So no Allen Edmonds shoes. But maybe something more reasonable. For me. I looked at the www.craftsy.com sales – and there are many – but I stayed calm. I have several craft projects to get through (I quilt) before I can justify buying something new, even at a “bargain.” Nevertheless, I decided I “needed” a new cutting mat. The 24″x36″ Olfa mat for $38.40 plus shipping (normal price $64) seemed like a good deal. My old mat is still doing the trick, but it’s beat, and the fabric seems to be slipping, and my cutting accuracy suffers.
Truthfully, I didn’t really need this mat. I have one. The same one. And it’s older, but it’s fine. Luckily, but the time I tried to purchase it online this morning, Craftsy was plum outta stock.
See, that’s the thing about people like me. My husband and I don’t consider ourselves wealthy, we certainly don’t have “F-You” money. But we do have much, much more than we need. We both work. We don’t have kids or the associated expenses. We can afford to put a couple thousand extra bucks towards the mortgage each month. So taking some of that money and putting it towards a beautiful watch, it doesn’t really seem like all that big a deal.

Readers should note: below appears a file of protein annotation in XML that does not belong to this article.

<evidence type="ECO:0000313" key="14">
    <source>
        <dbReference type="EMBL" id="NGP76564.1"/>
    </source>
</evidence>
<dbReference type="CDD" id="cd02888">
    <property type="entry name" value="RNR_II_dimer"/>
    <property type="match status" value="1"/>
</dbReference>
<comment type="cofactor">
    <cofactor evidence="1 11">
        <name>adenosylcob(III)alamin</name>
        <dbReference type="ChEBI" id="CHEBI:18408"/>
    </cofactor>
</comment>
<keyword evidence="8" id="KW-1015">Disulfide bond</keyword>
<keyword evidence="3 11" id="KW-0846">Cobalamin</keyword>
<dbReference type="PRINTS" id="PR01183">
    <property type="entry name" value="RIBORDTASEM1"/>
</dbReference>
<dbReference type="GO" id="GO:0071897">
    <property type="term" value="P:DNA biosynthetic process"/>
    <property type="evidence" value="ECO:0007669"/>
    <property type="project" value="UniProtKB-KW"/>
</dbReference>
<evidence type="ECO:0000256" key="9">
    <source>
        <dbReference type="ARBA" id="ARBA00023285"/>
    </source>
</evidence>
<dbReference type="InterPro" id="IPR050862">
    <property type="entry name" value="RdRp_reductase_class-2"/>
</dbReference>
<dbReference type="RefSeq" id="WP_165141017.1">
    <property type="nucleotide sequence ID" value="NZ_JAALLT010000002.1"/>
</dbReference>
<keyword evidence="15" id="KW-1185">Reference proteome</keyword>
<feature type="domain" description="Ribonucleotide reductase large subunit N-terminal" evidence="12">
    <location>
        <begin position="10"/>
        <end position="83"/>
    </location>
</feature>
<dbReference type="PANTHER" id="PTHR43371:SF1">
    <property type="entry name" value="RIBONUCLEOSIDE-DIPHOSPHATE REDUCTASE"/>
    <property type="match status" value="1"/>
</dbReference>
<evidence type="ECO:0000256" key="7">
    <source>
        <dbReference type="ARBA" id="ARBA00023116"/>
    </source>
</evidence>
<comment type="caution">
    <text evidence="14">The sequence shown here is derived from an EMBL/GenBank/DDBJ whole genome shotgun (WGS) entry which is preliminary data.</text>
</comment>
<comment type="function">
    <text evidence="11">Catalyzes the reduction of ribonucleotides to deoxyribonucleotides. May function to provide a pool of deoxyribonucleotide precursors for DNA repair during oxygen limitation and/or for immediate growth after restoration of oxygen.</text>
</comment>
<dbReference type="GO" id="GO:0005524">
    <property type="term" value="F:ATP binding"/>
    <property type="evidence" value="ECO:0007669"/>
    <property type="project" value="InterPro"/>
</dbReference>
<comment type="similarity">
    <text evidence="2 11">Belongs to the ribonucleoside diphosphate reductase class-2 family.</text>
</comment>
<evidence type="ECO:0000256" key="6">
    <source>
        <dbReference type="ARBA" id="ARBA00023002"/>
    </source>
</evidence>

The problem with the “Old Me” was that I tended to splurge at all levels. I would splurge on coffee, sure. And happy hour. And restaurants. And vacations. And Volkl skis. And hair salons. And Crossfit. And handbags. Splurging on something specific is one thing, but when you splurge in all areas of your life, you end up rocking 18% credit card interest debt and refinancing again and again to a new 30-year mortgage term.
At 35 years old I realized that while my husband and I were certainly doing OK, we could be doing so much better. The point wasn’t to buy things. The point should be for our income to buy us options.
Overall we did well this weekend. We bought some presents. We didn’t buy anything expensive and unnecessary just because it was a “deal.” Best of all, I anticipate that we will stay within the week’s budget. If I had purchased the things that I wanted, I could have quickly spent more than $1,500. I would have loved the stuff, but it wouldn’t have been worth the crazy spending hangover, and it would have derailed us for this month and next. We’re having a good November, budget-wise. I’m so happy we’re keeping it that way.